President Donald Trump incited his supporters to storm the U.S. Capitol on Wednesday where they ransacked the temple of American democracy in a violent crescendo to Trump’s coup failed attempt that led to the deaths of four people, authorities said. The mob at one point occupied the floor of the Senate and threatened to break into the House chamber, held back by a barricaded door and guards with pistols drawn.
The stunning attack began around 1 p.m. while Congress convened to certify Joe Biden’s election as president — an effort met with opposition from many Republicans. Around that time, during a speech outside the White House, Trump called on his supporters to head to the Capitol and protest the certification. They followed his command, posting on Gab and Parler “directions on which streets to take to avoid the police and which tools to bring to help pry open doors,” according to the New York Times. Meanwhile, a group of thousands on the western expose of the Capitol crashed through metal barriers and stormed up the steps where they quickly overwhelmed Capitol Police. Law enforcement deployed a minimally visible presence to avoid inflaming tensions, the Wall Street Journal reported. It didn’t work: The mob surged inside, then fanned out throughout the building.
Capitol Police said an officer shot and killed one rioter, who was seen on video with a group trying to break into the entryway to the House chamber. Three other people died of unspecified “medical emergencies,” authorities said. Fourteen police officers sustained injuries.
The certification vote was halted, and senators were rushed to an undisclosed location for their protection, reminiscent of the chaos on 9/11. A quick-thinking staffer snatched the box holding the Electoral College certificates. Pence, who presided over the session, was also swept to an undisclosed location. Meanwhile, in the House, representatives sheltered inside their chamber. The lawmakers were told to put on gas masks and hide under their seats if necessary.
Representative Steve Cohen, a Democrat from Tennessee, told Intelligencer he had been perched in the House gallery when invaders broke in and put on a gas mask there before retreating to his office, where he had a “baseball bat at the ready if the sons of bitches come in.” Before leaving, he shouted down to Republicans on the floor, “Somebody call Trump and tell him to call his revolutionary guards off.” Cohen said he was shocked at the treatment of the mob, which stormed the building, and the seeming impunity with which its members were allowed to behave. “All of these people are still hanging out in the Capitol. They ought to be arrested. If they were Black, they’d be shot.”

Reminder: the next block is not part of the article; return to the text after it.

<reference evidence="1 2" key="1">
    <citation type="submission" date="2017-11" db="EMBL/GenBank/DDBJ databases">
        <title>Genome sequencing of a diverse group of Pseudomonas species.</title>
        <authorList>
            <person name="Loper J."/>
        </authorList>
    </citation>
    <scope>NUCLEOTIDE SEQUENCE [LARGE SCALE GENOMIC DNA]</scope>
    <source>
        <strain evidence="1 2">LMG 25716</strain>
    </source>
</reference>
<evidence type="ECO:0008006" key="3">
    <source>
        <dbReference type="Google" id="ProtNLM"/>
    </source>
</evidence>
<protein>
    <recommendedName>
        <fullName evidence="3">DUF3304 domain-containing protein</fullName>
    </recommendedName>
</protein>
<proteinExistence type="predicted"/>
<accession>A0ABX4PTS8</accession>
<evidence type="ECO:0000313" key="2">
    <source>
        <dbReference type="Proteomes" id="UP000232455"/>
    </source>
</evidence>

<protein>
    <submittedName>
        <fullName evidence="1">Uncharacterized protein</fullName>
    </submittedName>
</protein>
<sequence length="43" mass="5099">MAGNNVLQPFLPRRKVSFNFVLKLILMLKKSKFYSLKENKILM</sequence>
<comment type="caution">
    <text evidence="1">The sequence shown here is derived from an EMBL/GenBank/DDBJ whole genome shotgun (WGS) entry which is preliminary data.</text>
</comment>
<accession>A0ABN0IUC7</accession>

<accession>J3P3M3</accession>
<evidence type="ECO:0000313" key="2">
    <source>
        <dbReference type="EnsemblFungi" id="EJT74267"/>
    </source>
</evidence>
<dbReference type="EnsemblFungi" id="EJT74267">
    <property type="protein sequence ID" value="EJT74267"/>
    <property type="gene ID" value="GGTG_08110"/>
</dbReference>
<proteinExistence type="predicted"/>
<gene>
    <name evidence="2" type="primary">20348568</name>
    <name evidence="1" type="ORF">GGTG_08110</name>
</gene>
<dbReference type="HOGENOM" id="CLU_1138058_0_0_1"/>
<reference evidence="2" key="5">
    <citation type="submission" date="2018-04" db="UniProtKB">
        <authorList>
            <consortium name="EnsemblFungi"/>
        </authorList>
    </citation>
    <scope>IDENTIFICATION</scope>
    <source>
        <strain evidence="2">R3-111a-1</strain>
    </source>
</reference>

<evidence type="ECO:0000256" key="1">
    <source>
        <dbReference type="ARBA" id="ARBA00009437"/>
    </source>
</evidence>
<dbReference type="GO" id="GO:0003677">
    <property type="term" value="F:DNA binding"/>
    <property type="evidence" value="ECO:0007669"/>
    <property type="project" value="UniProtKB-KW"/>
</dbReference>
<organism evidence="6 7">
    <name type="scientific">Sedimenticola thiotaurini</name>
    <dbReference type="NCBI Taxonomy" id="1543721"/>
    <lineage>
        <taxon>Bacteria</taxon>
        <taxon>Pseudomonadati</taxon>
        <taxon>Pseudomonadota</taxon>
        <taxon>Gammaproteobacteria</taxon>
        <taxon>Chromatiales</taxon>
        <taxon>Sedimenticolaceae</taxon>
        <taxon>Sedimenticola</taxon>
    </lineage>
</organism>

By 5 p.m., local and federal law enforcement reinforced the overwhelmed Capitol Police and began to slowly retake the grounds. By midnight, the toll of arrests reached into the dozens: some for weapons violations, many more for breaking the 6 p.m. curfew. Suspected bombs were found at the respective headquarters of the Republican and Democratic parties, according to the Washington Post. Protesters were seen trickling away as law enforcement finally convened.
The chaos on Capitol Hill extended to the White House. Pence approved the order to deploy the D.C. National Guard, according to the New York Times — and it’s unclear why Trump, the commander-in-chief, did not. Trump was unheard from during the first hour of the attack, then he issued a pair of limp tweets calling on the mob, which had already assaulted police, to be peaceful. More than three hours after it started, Trump finally released a video statement in which he called on the mob to go home — but after he said he loved them and repeated his false accusation that the election had been stolen. Twitter subsequently removed two tweets that said as much, locked his account for 12 hours, and threatened to ban him if he continues spouting misinformation. By nightfall, murmurs began of impeaching Trump again or using the 25th Amendment to remove him from office before his term ends on January 20.
Biden called it a dark moment in American history. “At this hour, our democracy is under unprecedented assault, unlike anything we’ve seen in modern times,” he said. “The scenes of chaos at the capitol do not reflect the true America, do not represent who we are. What we’re seeing is a small number of extremists, dedicated to lawlessness. It’s not dissent, it’s disorder, it’s chaos. It borders on sedition and it must end — now.”
Representative Jake Auchincloss, a Democrat from Massachusetts, told Intelligencer the GOP had practically encouraged the mob by signing on to the effort to challenge Biden’s certification. “I swore an oath to support and defend the Constitution, and that’s what I came to work on Wednesday intending to do, and it is gravely disappointing to me that there is a subset of Republicans in both chambers who could take that oath on Sunday too and could ignore it and undermine it on Wednesday.” Auchincloss, who saw combat in Afghanistan as a Marine, said that “nothing is going to stop me from walking back into the House chamber to certify the election. I’ll put on my old body armor if I need to.”
With additional reporting from Ben Jacobs in Washington.